Tandem Project


International and Interdisciplinary AGYA Conference 'Evolution of Mediterranean Agriculture'

 

Conference

Traditional Mediterranean agriculture generates landscapes of high environmental value, permitting the cultivation of a wide variety of crops with a sustained production. Due to rapidly growing populations, urbanization, climate change as well as poor resource management policies in some countries, the agricultural potential in the Mediterranean region is jeopardized.

In the framework of an International and Interdisciplinary AGYA Conference on the Evolution of Mediterranean Agriculture, high-ranking experts from different Arab countries and Germany, Spain, Vienna, Turkey and Benin gathered at the University of Barcelona. The conference was organized by AGYA members Dr. Salma Balazadeh and Dr. Henda Mahmoudi. 'We invited speakers from agronomy, food science, crop breeding and agricultural economy as well as archaeologists and historians to discuss historical developments and future visions of Mediterranean agriculture in order to tackle prospective challenges', says Dr. Balazadeh and explains about the objectives of the conference, which was held in close collaboration with the University of Barcelona and the Max Planck Institute of Molecular Plant Physiology, Potsdam. 

Agronomist and first keynote speaker Prof. Dr. José Luis Araus from the University of Barcelona took a long term perspective on Mediterranean Agriculture when he stated that we witness a decrease in crop yields and biodiversity for a long time. Modern technology and sciences could not prevent this development. Therefore, he is convinced, technology alone is not the solution; it needs to be embedded in the social context.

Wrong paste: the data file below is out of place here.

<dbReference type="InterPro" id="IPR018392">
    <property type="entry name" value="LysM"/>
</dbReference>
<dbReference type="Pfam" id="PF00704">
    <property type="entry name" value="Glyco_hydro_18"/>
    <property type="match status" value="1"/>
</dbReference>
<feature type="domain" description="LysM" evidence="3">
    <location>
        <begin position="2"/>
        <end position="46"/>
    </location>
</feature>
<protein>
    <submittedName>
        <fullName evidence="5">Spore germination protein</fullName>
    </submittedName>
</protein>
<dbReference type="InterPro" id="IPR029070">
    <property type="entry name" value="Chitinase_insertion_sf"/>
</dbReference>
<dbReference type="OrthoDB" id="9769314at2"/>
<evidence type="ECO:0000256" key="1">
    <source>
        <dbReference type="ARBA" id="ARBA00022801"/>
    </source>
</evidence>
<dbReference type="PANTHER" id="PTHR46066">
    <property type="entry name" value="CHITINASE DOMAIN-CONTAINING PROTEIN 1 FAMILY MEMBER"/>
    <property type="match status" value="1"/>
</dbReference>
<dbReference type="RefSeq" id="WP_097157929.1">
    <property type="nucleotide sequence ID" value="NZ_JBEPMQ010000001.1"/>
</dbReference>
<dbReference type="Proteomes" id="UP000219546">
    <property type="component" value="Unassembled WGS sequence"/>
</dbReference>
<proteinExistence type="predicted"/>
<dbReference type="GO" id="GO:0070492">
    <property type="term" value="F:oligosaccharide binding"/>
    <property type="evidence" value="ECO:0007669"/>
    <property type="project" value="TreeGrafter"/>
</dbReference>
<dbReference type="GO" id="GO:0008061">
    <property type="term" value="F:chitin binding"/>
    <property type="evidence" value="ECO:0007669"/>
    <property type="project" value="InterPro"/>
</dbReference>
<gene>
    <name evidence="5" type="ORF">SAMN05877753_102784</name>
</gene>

A historical perspective of the social context of Mediterranean Agriculture was added by keynote speaker Dr. Gottfried Liedl, economic historian at the University of Vienna. He introduced the successful concept of 'Islamic Agriculture' which is characterized by small scale peri-urban agriculture surrounded by nomadic lifestyles in regions with highly challenging environments of very limited fertile land and finite water resources. Such conditions are still applicable.

Prof. Dr. Chedly Abdelly, General Manager of the National Agency for Scientific Research Promotion in Tunis (ANPR), rather looked ahead into the future by focusing on halophytes as survival artists. In his view, such salt tolerant plants are promising candidates to improve agricultural yields in coastal areas with saline soil: 'Halophytes contribute to the desalination and fertilization of soil and thus impact positively on the stabilization of saline soils. Moreover, halophytes are a good source of biomass for energy production.'